Educreations (iOS – Free)
Spring brings lots of changes to our planet. For example, spring brings tornado season, the spring equinox signals changes in daylight, etc. After completing units detailing these changes, have your students use a whiteboard app to insert pictures of these concepts, then narrate how these things happen and/or relate to spring.
Comic Creator from ReadWriteThink.org (web-based)
Have your students create a comic strip about spring. Other ideas could be their plans for Spring Break, a story told from the perspective of the season itself, and a funny, persuasive story convincing people that spring is the best season ever!
I hope these ideas are useful to you. Even better, I hope these ideas lead you to some creative ones of your own. If you decide to use any of these, please tell us what you did and how it went in the comments below. Have your own awesome spring tech ideas? Share them below!!
With the proliferation of phones and other mobile devices capable of taking video, students and teachers have the opportunity to quickly and easily become video producers. Many people who take these videos are using YouTube as a host for their movies. However, most people are unaware of all of the great, free editing and publicity tools available through YouTube. The next several TechToolThursday posts will focus on these great tools, and by the end of the month, you’ll be a YouTube expert!
If you have a Gmail account, you have a YouTube account. The first time you log on to YouTube with your Gmail account, you’re going to want to set up your channel. There are many ways that people can find you on YouTube, and one of the best ways is via your channel. To access your channel, click your username in the top-right hand corner. “My Channel” should be your first option.
Before setting up your channel, though, you’ll have a decision to make: connect your YouTube account to your Google+ account. I’m not 100% sure I understand the inner workings of it, but what I’ve been able to gather is if you connect your Google+ account, the only way you have control over what to name your channel is if you first set up a Google+ page (not profile) and link those. If you just link your Google+ profile, your channel name will automatically be your name. I like the freedom to name my channel what I want, so I chose to set up a Google+ page and connect those. On my school account and channel, I decided not to link at all.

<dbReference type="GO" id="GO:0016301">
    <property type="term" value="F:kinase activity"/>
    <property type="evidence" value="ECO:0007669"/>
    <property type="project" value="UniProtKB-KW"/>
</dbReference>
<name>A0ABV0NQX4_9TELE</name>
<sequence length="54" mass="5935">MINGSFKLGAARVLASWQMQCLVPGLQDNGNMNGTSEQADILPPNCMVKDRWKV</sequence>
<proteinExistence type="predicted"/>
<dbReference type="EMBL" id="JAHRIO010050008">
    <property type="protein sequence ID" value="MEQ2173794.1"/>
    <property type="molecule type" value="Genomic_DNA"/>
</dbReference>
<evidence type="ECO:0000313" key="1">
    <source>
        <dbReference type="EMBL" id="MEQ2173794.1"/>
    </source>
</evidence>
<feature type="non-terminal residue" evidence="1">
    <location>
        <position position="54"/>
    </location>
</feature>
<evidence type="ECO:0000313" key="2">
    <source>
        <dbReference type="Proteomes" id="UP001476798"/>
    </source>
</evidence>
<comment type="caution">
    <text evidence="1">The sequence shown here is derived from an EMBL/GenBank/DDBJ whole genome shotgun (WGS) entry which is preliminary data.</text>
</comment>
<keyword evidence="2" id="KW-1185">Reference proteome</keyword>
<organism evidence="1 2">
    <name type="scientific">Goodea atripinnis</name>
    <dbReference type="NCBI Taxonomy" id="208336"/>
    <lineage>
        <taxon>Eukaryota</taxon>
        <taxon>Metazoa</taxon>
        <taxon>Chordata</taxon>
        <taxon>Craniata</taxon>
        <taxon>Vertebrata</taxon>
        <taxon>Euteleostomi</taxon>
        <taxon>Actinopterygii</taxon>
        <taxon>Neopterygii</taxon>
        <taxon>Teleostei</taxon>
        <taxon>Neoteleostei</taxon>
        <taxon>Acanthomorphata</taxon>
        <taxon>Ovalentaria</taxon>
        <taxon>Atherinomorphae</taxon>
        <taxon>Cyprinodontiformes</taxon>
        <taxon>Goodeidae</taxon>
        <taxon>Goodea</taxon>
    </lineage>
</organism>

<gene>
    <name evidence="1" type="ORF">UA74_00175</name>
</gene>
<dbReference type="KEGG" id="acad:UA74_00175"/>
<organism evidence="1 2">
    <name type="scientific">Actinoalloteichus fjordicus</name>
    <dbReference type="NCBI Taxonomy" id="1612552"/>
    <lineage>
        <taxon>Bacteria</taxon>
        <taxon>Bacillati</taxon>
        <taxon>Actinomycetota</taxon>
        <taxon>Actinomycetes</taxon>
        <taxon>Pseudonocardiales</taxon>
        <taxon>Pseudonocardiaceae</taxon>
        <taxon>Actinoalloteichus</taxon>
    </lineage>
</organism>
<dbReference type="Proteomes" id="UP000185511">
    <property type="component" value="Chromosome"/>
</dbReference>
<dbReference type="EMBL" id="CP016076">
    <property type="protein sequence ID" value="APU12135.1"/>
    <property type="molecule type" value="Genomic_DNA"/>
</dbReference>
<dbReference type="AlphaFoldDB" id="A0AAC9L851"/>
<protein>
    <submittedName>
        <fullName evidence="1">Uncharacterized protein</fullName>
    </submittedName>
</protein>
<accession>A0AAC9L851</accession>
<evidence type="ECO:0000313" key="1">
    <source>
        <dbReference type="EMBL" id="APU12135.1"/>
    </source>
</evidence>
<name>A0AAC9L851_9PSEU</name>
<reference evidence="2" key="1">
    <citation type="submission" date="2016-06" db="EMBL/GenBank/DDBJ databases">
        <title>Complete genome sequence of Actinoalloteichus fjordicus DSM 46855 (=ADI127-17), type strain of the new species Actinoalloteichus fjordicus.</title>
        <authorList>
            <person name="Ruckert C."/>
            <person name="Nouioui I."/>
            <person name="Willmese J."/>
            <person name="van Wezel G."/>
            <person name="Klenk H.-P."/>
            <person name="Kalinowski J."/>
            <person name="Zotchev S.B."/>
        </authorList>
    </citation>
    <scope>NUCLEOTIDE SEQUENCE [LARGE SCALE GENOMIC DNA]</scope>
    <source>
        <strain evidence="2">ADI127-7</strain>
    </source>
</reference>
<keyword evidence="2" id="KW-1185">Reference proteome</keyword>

Last year, YouTube added a whole slew of options for your channel including channel art, featured links, featured channels, a channel trailer, and a few other “sections” that you can use or not. Here’s a screenshot of my channel. I haven’t gotten around to adding a channel trailer to iTeachTeachersTech, but I do have one on my school account, Going 1 to 1. All of these features should be used to show viewers what your channel is about, as well as give them a little bit of insight into you as a teacher (or whatever your theme for your channel).
As a teacher, I would use my channel trailer as a way to introduce yourself to your students and parents. Some parents may not be able to make it school, and having a YouTube channel and trailer will allow them to put a face and a voice with a name. Don’t use images of your students in your channel art as that may break a district policy. I used an image of a bunch of laptops plugged in at a staff development session because I’m usually plugged in to something. Do you have a class website or blog? Go through the steps of verifying an external link that you own and link to it from your featured links. Use the social media buttons to connect to your class Twitter, Pinterest, or Google+ page. Get creative!
Editing your channel is easy. As you hover your mouse over the different sections of your channel, a small pencil icon will appear in the upper, right-hand corner. By clicking on that pencil icon, you are able to upload pictures and add links. My challenge to you this week is to go ahead and set up your YouTube channel. Upload a picture of yourself and set your channel art. Use an iPad app like Tellagami or some other video recording tool like your phone, to create a trailer for your channel.